Bad Moon Rising Couldn't Keep John Fogerty Down

A Band and Their Manager in better times: Stu Cook, Tom Fogerty, John Fogerty, Doug Clifford, and Fantasy Records owner Saul Zaentz (seated)EXPAND
A Band and Their Manager in better times: Stu Cook, Tom Fogerty, John Fogerty, Doug Clifford, and Fantasy Records owner Saul Zaentz (seated)
Courtesy of Little, Brown

Fortunate Son: My Life, My Music
By John Fogerty
Little, Brown; 416 pp.; $30

As the lead singer and guitarist for Creedence Clearwater Revival, John Fogerty was hit-writing machine in the late 1960s and early ‘70s.

But anybody going to a Fogerty solo show for most of the ‘80s and ‘90s expecting to hear FM favorites like “Born on the Bayou,” “Green River,” “Bad Moon Rising,” “Down on the Corner,” “Run Through the Jungle” and so many more would have walked away sorely, sorely disappointed. Likewise, Fogerty himself walked away from playing any of his most famous material.

That was partly stemming from personal disillusionment, and partly as a kind of sonic “fuck you” to Fantasy Records owner Saul Zaentz — who owned the copyright to all Creedence songs and with whom Fogerty was involved in various lawsuits for rights and royalties.

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But, as he retells in this autobiography that takes its title from perhaps his most enduring calling card, three events happened that changed his mind.

He saw how much the songs personally meant to Vietnam veterans. He visited the grave of bluesman Robert Johnson and had an epiphany about musical legacies. And he heard Bob Dylan loud and clear when the Bard of Hibbing said to Fogerty, “If you don't do 'Proud Mary,' everybody's gonna think it's a Tina Turner song."

Fortunate Son follows Fogerty’s own story of his life from beginning with a youth growing up in Northern California — still shocking to some who just assume he is from Louisiana based on many of his songs — through early musical endeavors and finally Creedence Clearwater Revival. That band's odd name was inspired by a combination of a South African janitor, a beer commercial, and the anti-pollution movement. And it was still better than the group’s last name – the Golliwogs.

But even as they marched their way to becoming the most successful American band of their era, Fogerty found himself at odds with the rest of the group — bassist Stu Cook, drummer Doug Clifford, and his own guitarist brother, Tom.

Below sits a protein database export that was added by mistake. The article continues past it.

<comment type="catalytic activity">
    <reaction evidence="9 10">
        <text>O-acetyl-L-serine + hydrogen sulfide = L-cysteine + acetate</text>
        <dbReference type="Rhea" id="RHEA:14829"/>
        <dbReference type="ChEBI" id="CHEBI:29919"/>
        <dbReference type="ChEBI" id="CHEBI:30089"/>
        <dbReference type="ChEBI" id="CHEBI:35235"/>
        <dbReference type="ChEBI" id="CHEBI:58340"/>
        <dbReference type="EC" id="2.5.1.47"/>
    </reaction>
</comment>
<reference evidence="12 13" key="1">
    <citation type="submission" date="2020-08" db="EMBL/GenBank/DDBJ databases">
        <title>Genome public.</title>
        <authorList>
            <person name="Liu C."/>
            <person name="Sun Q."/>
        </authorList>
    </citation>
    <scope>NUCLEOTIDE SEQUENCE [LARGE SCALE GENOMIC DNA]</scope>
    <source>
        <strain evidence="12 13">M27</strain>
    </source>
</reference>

“Why are my own people so mad at me all the time?” he writes wonderingly.

It seems that according to Fogerty, hit records, sold-out shows and women weren’t enough to satisfy the other guys. They chafed at John’s leadership and direction while pretty much wholly depending on him to write their material (despite the decided-upon four-way writing credits).

After Tom left the group, the band limped on for a couple of more years. John Fogerty continued to record and perform sporadically while battling alcoholism and financial ruin (thanks, offshore bank accounts and investments!). He was also chafing under a contract that intially required him to write and record an unimaginable 34 – 34! – new songs a year. And no covers allowed.

Fogerty adds that the legal battles with both Zaentz and his own former bandmates sapped much of his energy. Zaentz even sued Fogerty for allegedly plagiarizing himself -- claiming that his solo hit “The Old Man Down the Road” was a rewrite of Creedence’s “Run Through the Jungle.”

Fogerty won the case. And while Zaentz died last year, Fogerty hopes to eventually claim back his catalogue. He and brother Tom never did make up before the latter died in 1990. And when Creedence was inducted into the Rock and Roll Hall of Fame, Fogerty refused to play with Cook and Clifford.

And the bad moons continue to rise. Just this year, a fresh lawsuit was launched against Fogerty by the pair (who today perform as part of Creedence Clearwater Revisited) when on his last tour, Fogerty performed two Creedence records in their entirety.

While this may make Fortunate Son sound on the surface more like a legal thriller than musician autobiography, Fogerty devotes ample space to his writing and recording career as well as his sheer love of rock and roll music, particularly as a teenager.

He’s particularly chuffed that his baseball-themed “Centerfield” has become such a lasting hit, even if it does happen to be on George Bush’s iPod. Fogerty was not a fan of Dubya. Still, he had to have been bemused that many wrote that the former president was the living embodiment of the lyrics to “Fortunate Son.”

Throughout the book, Fogerty writes with a plain — if not too deep — style as comfortable as one of his trademark plaid flannel shirts, which he was sporting long before grunge came around. 

If the book has a fault, it may come in Fogerty's naivete in matters of relationships both personal and professional is somewhat hard to fully believe. Sometimes the reader may feel like the author is an observer rather than a participant in portions of his own life. 

Today, John Fogerty still has his issues in regards to the management of his music. But with a wife, Julie, that he’s intensely devoted to (she even get to write some chapters on her own), sons who play in his band, and a rich wealth of anthem-worthy material whose appeal has not tapered off in more than 45 years, John Fogerty is indeed a fortunate son.


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